Why is diabetes referred to as an autoimmune disease?
This is rather a large question, so if what I say here seems inadequate you might think of going to the nearest medical library and asking for a text on immunology and reading the chapter on autoimmunity.
Very briefly and simplistically, what happens in autoimmunity is this. Certain white blood cells called lymphocytes are produced in the bone marrow; but then migrate to the thymus, which is a gland that lies behind the sternum. There they are 'taught' to differentiate self from non-self. Normally, in a rather complicated series of reactions, these cells will only be triggered to multiply when they see a foreign protein (bacteria, virus, transplanted cell or a vaccine protein) shown to them by a macrophage cell or antigen-presenting cell.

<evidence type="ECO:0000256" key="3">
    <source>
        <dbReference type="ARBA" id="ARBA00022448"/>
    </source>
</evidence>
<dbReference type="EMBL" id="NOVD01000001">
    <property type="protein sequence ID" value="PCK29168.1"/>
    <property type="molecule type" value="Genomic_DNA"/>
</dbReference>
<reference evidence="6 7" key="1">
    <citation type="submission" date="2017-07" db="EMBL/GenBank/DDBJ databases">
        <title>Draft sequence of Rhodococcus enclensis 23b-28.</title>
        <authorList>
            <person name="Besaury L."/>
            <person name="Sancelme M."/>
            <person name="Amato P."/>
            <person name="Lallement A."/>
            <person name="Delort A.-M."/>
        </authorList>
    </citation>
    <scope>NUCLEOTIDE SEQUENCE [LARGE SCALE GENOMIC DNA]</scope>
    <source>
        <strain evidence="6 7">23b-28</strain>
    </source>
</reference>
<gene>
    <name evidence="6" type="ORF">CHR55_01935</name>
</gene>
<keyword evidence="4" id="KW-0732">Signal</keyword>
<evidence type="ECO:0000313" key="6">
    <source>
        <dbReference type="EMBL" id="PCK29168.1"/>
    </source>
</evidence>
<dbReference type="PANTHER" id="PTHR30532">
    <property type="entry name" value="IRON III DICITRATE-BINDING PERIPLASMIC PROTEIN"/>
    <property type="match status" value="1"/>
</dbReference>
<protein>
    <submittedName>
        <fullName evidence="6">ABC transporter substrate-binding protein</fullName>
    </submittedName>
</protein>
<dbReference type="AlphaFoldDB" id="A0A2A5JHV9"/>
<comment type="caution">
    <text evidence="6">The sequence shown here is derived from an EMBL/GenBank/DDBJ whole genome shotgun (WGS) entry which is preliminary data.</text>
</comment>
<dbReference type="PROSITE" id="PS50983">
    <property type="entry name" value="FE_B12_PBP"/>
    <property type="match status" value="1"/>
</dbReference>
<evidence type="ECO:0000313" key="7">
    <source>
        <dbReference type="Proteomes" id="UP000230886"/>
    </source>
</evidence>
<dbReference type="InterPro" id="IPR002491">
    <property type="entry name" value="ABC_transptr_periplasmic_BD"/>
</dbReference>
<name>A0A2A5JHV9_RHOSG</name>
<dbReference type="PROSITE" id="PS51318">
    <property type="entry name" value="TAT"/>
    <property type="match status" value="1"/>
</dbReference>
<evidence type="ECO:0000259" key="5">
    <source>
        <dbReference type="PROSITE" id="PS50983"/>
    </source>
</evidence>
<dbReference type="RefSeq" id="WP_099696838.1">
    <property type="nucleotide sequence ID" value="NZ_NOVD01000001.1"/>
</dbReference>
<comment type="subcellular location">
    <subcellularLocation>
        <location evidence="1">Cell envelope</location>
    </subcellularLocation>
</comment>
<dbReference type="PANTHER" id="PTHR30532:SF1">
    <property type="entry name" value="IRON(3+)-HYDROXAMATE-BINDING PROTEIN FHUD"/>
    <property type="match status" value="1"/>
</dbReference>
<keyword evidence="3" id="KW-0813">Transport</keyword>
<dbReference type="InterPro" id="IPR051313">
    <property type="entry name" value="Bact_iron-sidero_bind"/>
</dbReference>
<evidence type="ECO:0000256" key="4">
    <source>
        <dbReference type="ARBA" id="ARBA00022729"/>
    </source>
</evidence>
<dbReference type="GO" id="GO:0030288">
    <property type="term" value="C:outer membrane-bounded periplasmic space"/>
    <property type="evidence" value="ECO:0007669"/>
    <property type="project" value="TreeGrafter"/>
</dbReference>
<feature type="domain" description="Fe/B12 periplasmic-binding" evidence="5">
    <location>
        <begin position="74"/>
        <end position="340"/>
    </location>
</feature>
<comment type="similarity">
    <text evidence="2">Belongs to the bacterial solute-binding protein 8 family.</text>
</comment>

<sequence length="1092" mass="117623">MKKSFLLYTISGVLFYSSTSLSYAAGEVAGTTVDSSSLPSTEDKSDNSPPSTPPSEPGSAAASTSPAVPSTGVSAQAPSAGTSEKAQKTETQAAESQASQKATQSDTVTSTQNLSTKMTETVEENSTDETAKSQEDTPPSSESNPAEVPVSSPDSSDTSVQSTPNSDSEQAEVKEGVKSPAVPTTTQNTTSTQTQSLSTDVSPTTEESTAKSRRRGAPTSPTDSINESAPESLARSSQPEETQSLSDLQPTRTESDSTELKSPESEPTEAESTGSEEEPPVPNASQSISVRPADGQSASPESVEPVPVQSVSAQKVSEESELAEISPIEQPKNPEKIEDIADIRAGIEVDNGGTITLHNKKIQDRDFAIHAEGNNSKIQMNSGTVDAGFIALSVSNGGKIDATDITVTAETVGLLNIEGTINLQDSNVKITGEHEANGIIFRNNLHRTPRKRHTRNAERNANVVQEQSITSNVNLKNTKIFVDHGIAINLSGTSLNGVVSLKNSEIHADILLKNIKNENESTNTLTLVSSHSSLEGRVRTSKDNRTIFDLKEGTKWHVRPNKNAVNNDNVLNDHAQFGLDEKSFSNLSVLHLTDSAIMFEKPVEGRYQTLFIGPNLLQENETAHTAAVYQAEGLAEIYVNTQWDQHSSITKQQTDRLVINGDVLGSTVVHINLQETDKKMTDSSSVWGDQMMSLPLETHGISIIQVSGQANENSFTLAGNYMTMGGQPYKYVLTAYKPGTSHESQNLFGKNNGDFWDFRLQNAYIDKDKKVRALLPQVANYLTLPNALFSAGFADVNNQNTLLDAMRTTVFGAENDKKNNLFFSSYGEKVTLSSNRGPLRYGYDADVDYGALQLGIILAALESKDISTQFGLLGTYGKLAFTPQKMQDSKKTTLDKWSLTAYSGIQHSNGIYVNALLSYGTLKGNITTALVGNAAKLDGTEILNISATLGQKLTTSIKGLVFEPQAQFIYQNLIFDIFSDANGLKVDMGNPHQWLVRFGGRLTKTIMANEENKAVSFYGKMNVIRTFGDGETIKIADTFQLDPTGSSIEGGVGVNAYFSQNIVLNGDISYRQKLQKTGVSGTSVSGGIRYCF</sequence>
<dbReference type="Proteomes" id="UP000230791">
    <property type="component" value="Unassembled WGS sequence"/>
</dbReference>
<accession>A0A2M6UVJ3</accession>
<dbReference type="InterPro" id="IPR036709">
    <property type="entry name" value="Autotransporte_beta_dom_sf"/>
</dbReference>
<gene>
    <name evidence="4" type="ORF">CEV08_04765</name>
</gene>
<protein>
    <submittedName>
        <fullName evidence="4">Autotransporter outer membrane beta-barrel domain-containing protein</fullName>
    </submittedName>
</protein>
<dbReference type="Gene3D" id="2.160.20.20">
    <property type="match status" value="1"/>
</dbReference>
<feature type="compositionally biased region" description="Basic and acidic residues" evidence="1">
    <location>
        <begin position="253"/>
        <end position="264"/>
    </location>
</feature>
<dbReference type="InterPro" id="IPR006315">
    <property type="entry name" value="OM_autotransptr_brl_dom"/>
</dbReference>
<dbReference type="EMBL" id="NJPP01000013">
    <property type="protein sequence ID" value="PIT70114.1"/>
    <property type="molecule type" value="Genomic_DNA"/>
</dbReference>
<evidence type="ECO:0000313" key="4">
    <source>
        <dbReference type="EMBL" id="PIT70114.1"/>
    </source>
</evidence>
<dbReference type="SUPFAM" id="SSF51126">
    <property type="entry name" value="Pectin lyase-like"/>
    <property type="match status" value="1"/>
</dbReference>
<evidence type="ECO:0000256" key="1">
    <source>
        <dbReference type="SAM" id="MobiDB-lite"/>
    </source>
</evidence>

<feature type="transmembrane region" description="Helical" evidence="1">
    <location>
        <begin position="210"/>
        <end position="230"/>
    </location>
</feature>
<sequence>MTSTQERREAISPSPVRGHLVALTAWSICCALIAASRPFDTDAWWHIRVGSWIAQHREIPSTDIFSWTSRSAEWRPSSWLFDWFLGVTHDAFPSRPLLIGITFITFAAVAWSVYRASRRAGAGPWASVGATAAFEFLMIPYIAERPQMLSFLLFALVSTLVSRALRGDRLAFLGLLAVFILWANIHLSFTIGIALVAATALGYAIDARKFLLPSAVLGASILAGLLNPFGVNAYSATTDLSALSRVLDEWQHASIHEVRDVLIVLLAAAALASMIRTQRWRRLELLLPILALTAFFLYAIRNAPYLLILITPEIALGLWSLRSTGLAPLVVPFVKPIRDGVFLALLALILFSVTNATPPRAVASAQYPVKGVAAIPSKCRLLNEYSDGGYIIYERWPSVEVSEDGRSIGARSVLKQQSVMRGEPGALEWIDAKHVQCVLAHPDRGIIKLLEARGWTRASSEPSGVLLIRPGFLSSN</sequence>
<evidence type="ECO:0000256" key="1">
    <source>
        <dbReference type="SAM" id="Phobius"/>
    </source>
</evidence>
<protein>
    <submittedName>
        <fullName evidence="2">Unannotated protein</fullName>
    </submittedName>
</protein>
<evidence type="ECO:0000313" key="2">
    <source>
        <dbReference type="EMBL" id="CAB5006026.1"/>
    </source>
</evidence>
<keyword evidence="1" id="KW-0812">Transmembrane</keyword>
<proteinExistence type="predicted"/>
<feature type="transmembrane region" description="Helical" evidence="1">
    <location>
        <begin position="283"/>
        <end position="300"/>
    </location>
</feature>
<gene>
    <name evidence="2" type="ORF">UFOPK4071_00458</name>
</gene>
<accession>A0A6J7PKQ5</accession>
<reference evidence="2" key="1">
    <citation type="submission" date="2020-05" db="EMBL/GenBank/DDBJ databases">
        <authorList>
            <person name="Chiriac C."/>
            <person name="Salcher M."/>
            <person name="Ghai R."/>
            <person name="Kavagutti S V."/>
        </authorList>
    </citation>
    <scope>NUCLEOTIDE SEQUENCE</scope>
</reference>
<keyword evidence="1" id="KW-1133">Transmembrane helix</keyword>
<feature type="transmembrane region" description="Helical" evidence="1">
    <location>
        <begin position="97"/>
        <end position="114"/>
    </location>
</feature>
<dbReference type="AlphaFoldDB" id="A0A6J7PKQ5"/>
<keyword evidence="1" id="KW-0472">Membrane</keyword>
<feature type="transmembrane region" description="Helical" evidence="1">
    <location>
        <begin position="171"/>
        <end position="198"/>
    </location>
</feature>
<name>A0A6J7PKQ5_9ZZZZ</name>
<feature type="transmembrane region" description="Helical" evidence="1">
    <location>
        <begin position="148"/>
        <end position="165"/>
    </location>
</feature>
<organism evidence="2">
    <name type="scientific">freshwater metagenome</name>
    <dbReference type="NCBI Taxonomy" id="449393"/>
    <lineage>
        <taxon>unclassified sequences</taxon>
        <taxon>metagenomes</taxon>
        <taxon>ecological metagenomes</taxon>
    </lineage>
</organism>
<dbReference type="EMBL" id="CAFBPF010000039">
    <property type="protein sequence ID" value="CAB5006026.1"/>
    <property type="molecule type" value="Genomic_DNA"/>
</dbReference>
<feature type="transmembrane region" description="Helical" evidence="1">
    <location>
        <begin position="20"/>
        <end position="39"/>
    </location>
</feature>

Sometimes the process goes wrong though and these lymphocytes will be triggered to slowly destroy normal tissues. This process is called autoimmunity and occurs not only in Type 1A diabetes, but in such other disorders as rheumatoid arthritis, multiple sclerosis, pernicious anemia, myasthenia gravis and so on.
Original posting 9 Aug 1998
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